When “Big Surprise” Means “No Surprise At All”

Well, it finally happened.
James Chatto

It has indeed.

Susur Lee is going to New York City to open a new restaurant for a tony boutique hotel chain. He’s closing “Susur,” the higher-end of his two eponymous restaurants. and leaving open the more casual “Lee,” for his up-market hipster crowd.

Big surprise.

There are only a handful of Toronto chefs who would make that move, but also make it successful from a business point of view. And none is more likely to succeed than Lee.

His stature extends far outside national, never mind metropolitan, borders. Although he’s greatly admired at home, his American recognition carries considerably more heft from a sheer number’s point of view. There are easily 10 times the industry watchers passing judgment in the U.S., and 10 times more chefs at Lee’s level of skill, most of whom likely covet Lee’s opportunity.

Also, gotta say it: he’s handsome, stylish and exotic. New Yorkers are going to love that, too. But he’s going to deliver. He’s a gifted powerhouse, and we love that he’s ours, if he doesn’t mind me saying so.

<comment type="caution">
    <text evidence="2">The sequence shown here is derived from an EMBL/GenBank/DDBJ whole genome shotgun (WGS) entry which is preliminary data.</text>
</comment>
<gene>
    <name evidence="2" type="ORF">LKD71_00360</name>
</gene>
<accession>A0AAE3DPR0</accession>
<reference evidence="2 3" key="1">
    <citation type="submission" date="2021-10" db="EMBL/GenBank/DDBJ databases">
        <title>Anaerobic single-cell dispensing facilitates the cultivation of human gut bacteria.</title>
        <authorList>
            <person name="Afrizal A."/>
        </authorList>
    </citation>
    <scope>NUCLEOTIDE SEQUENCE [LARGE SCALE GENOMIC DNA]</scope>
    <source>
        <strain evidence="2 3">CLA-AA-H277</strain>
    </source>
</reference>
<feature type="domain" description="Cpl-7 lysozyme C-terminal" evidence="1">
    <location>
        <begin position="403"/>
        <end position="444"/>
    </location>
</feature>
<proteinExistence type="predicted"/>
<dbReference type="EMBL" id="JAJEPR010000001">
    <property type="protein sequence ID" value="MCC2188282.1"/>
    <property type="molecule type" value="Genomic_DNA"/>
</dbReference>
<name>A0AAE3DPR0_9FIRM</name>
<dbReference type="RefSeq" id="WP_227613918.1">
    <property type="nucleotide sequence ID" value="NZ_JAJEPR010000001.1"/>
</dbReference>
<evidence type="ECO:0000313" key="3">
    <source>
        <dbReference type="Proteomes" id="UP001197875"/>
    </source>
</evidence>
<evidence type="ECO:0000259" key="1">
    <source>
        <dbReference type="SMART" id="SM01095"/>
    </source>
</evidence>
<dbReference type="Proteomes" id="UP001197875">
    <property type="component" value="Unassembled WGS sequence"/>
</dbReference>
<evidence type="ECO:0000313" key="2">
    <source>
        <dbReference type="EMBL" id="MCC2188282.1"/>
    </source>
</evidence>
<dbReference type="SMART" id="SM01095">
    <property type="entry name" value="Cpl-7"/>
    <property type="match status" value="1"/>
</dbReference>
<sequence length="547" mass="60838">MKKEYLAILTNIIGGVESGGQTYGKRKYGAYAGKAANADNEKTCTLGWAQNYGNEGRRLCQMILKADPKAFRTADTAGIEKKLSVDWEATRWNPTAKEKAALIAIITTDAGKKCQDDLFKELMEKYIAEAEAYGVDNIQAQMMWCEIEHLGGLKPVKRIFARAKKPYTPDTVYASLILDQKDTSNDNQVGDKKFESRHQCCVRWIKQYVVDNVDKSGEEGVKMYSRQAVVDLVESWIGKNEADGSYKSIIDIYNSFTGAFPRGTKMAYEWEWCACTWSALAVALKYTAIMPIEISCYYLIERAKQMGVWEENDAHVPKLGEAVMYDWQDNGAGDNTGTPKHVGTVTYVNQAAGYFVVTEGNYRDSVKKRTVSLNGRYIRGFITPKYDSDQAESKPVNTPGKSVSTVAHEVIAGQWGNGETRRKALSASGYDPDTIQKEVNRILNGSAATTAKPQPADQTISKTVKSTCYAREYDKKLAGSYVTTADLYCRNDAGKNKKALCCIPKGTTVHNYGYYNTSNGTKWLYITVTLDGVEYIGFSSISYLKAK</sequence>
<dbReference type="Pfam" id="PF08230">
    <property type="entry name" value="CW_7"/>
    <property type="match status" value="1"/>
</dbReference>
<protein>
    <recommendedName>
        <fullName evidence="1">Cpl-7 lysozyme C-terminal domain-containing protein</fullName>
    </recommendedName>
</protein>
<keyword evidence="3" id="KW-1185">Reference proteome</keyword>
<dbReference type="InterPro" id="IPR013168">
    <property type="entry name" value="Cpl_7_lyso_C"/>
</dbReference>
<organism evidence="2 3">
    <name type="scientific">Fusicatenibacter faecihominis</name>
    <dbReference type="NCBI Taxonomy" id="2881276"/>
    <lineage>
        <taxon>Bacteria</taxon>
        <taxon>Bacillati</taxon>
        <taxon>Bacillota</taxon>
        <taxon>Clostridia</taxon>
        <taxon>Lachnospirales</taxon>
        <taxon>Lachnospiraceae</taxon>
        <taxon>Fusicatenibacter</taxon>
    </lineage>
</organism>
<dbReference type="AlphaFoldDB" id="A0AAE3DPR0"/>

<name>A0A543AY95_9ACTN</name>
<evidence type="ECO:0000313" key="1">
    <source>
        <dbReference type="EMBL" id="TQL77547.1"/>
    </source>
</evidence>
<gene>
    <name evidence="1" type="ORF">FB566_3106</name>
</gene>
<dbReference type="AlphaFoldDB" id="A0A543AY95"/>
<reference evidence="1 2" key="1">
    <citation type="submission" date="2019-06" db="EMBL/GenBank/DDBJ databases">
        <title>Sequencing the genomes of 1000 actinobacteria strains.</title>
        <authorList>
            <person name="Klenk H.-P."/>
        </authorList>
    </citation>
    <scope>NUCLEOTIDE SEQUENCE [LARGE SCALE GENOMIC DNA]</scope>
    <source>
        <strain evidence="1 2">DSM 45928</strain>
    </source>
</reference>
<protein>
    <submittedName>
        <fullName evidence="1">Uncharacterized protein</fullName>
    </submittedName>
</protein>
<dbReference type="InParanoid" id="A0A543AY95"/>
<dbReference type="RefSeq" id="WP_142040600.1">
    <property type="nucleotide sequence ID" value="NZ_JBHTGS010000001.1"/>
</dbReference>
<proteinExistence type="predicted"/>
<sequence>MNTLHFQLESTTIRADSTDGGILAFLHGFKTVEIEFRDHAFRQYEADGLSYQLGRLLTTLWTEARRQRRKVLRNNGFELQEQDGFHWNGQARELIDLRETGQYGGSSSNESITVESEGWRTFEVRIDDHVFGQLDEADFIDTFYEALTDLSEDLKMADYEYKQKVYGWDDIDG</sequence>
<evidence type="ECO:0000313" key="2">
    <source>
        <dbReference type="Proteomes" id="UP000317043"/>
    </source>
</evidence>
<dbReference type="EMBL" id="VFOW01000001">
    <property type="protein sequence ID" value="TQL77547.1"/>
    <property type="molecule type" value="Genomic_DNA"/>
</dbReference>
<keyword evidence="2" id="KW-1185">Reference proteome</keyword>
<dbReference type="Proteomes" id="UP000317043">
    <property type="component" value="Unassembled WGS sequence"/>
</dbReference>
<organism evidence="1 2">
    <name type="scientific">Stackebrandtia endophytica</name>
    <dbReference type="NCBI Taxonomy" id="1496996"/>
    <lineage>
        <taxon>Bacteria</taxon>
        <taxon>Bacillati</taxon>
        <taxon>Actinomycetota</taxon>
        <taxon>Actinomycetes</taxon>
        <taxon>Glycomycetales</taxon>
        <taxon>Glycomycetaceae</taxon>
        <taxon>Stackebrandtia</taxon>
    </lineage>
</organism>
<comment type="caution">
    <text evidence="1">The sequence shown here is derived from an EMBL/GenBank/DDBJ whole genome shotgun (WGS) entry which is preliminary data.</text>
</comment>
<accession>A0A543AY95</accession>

One by one, thanks to the media for eliciting comment, Lee’s peers have begun to chime in.

There was a vague sense of sour grapes when Mark McEwan stated the obvious. “It’s a tough town,” he said, but then briskly wished him well. McEwan is still fresh into his gorgeous One experience at the new luxury Hazelton Hotel. With New York City a chef’s mecca, I wouldn’t be surprised if McEwan wishes he, too, could make a run at it, but his hands are full of success here at home.

Claudio Aprile spoke of Lee as an artist, which reveals Aprile’s values about his own work. Art, science, craft, skill, gift. I stay away from this debate. My interest is in the business side of things. Can the chef-owner keep them coming back, covering costs, paying all the bills, growing the business and keep head, heart and life together?

The business side of being a chef is the final frontier for any cook who has ever dreamt of opening his or her own place. The sad and sometimes swift demise of so many sweet spots proves how elusive it is to be a successful restaurateur.

I don’t doubt for a minute that there’s a sweet slice of the Manhattan pie for Lee. He’s clearly up for the challenge, and no one deserves it more.